Students Require Transit Access Year Round


Hundreds of PPS students use TriMet to get to school every day. The crowded 72 bus line transports McDaniel students of all grades to their education, free of charge since 2009.

However, this free transit pass program does not extend through the summer, causing difficulties for students who have extracurricular activities. The pass expires on June 30th and is reinstated on the first day of school.

PPS is unique because it is the only district in the state that provides free public transit passes to all of its students during the school year. They provide this service because PPS does not have a traditional school bus program to transport students to school. 

Junior Eva Andrews rides TriMet nearly every day during the school year. She says the free transit pass is “very essential” in getting her to school because she “doesn’t want to have to pay for the bus every day.”

While free transportation is a critical component of school access, the problem is that people’s activities don’t stop once summer starts. Many students participate in summer sports through the school, have summer jobs, or need to get to student health centers for critical services.

“I do use public transportation during the summer to get to friend’s houses, or to get to my job, and other volunteering with Eco Club,” Andrews said. 

Students should not have to pay to get to school-sponsored clubs like the Eco Club. Public transportation is an integral part of how many students travel throughout the city during school and summer, especially as a large portion of students are non-income earners.

Junior Jennifer Larios Grave also regularly takes public transit to get to school and sports. However, she said that during summer she would “prefer not to [ride TriMet] because nobody’s tryna pay.” 

Without consistent access to transportation, students are left to find their own mode of transportation to get to places like summer employment, sports and other extracurriculars. This creates a clear equity issue: not all students can afford to pay for cars or the bus to get where they need to be.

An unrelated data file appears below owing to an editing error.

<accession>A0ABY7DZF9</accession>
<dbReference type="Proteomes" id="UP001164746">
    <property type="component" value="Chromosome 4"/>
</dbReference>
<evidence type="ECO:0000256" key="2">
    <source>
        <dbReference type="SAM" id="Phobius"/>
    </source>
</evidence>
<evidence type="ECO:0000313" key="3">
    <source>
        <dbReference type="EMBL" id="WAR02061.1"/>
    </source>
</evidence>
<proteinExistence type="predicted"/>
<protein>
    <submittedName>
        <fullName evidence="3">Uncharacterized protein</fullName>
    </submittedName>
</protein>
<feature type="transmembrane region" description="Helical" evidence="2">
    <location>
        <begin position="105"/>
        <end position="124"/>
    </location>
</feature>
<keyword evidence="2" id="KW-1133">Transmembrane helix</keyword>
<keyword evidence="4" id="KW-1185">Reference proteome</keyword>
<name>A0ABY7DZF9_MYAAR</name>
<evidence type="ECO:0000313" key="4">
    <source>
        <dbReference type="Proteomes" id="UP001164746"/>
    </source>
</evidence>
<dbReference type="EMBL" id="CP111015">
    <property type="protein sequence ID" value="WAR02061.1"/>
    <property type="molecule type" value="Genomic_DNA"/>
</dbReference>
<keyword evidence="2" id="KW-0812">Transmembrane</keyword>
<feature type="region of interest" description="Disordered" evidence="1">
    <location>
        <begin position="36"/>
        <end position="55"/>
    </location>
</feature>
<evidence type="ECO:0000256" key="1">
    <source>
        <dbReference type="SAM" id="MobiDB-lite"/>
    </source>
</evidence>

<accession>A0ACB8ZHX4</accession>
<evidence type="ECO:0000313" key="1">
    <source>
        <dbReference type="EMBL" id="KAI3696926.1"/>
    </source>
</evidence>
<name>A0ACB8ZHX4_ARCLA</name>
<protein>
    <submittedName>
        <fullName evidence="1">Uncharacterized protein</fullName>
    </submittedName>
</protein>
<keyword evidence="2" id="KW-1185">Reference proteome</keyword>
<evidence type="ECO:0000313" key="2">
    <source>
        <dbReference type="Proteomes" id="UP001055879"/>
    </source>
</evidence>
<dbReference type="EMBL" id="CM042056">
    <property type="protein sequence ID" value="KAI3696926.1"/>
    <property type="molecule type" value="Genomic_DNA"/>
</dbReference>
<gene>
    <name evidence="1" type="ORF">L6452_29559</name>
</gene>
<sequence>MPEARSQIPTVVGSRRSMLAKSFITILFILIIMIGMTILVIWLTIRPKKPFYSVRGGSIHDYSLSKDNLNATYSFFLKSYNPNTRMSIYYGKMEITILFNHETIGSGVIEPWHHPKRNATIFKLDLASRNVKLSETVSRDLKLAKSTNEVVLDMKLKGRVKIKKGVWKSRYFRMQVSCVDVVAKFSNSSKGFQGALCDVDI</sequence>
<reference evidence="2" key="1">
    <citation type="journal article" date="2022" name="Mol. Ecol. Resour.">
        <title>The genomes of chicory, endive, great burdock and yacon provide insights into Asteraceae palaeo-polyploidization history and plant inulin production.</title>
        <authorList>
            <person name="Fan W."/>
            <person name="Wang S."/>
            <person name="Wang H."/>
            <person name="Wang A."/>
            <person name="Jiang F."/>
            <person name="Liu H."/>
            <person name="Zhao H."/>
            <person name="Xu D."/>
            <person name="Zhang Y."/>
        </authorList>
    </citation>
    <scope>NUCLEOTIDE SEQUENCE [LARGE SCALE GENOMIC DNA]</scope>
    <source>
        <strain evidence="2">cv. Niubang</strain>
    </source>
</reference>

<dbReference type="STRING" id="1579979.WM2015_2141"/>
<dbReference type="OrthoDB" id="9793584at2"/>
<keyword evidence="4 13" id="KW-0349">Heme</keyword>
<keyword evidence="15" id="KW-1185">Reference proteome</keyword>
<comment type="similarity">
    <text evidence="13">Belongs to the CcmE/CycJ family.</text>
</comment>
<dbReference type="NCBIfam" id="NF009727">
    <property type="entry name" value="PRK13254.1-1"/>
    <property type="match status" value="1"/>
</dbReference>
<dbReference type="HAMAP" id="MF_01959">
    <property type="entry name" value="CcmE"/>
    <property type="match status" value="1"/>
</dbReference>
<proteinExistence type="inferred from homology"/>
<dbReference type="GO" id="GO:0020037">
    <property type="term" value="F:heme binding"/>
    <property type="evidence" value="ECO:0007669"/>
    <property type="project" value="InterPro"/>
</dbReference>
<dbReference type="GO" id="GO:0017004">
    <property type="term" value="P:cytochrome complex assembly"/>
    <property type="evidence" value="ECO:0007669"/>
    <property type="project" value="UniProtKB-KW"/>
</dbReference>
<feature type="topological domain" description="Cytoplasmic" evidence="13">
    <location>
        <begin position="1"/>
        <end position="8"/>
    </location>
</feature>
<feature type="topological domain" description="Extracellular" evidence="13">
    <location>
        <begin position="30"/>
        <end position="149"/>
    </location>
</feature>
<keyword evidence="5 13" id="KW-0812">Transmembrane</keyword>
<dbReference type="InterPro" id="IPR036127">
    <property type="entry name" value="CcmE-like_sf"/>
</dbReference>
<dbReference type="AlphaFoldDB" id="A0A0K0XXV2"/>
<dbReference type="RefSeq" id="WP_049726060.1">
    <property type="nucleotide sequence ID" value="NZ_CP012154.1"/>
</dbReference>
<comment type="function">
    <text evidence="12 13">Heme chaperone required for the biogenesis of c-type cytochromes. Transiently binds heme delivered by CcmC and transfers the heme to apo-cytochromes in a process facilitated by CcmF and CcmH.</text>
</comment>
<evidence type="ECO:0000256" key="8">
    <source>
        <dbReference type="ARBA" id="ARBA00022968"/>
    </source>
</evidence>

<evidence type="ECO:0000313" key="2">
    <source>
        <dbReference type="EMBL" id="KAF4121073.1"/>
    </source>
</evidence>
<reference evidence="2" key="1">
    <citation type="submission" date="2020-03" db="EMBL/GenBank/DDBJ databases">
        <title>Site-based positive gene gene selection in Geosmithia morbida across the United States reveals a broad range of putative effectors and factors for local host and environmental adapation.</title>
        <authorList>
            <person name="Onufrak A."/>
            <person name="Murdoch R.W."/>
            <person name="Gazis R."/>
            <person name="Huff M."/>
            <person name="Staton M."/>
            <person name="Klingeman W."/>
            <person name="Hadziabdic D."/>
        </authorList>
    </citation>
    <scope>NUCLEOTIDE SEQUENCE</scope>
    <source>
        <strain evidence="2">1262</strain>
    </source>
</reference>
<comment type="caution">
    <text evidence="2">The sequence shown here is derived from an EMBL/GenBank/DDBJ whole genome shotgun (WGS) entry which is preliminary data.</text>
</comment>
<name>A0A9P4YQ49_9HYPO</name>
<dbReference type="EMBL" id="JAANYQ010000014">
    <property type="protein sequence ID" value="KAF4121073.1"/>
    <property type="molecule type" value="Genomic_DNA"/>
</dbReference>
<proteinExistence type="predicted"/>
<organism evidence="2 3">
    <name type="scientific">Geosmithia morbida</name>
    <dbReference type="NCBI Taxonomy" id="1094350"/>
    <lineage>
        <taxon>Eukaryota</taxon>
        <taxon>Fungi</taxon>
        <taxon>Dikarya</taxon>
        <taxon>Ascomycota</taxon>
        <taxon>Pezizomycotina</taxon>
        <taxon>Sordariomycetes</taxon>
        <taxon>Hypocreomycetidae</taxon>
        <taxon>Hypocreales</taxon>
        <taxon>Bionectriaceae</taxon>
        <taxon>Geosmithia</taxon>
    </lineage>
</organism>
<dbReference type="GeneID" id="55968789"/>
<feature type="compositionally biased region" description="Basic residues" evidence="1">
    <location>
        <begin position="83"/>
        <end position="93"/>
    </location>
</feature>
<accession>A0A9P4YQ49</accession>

Along with financial barriers, there are climate-related reasons to expand and improve the free transit program. Free transit is an essential aspect of managing the climate crisis and reducing our carbon emissions. The more people out of inefficient cars and into more sustainable transportation, the lower our city’s carbon footprint.

There is a distinct possibility of an expanded transit pass program coming to fruition. The mayor’s office in Portland resolved to “work with TriMet to secure ongoing funding for a free youth transit pass” in the Portland Climate Emergency Declaration Resolution in 2020. 

Additionally, there was recently a ballot measure (26-218) put to voters that would have fully funded transit passes year-round for all high school students in the TriMet service area. While this measure lost by 13.5% of the vote, it shows the momentum behind the movement for free transit.

There are clearly numerous benefits that come with free transit passes during the summer: students are able to access necessary resources, travel to employment opportunities and visit friends. In addition, getting more students on public transit will reduce our carbon footprint and increase our commitment to mitigating climate change.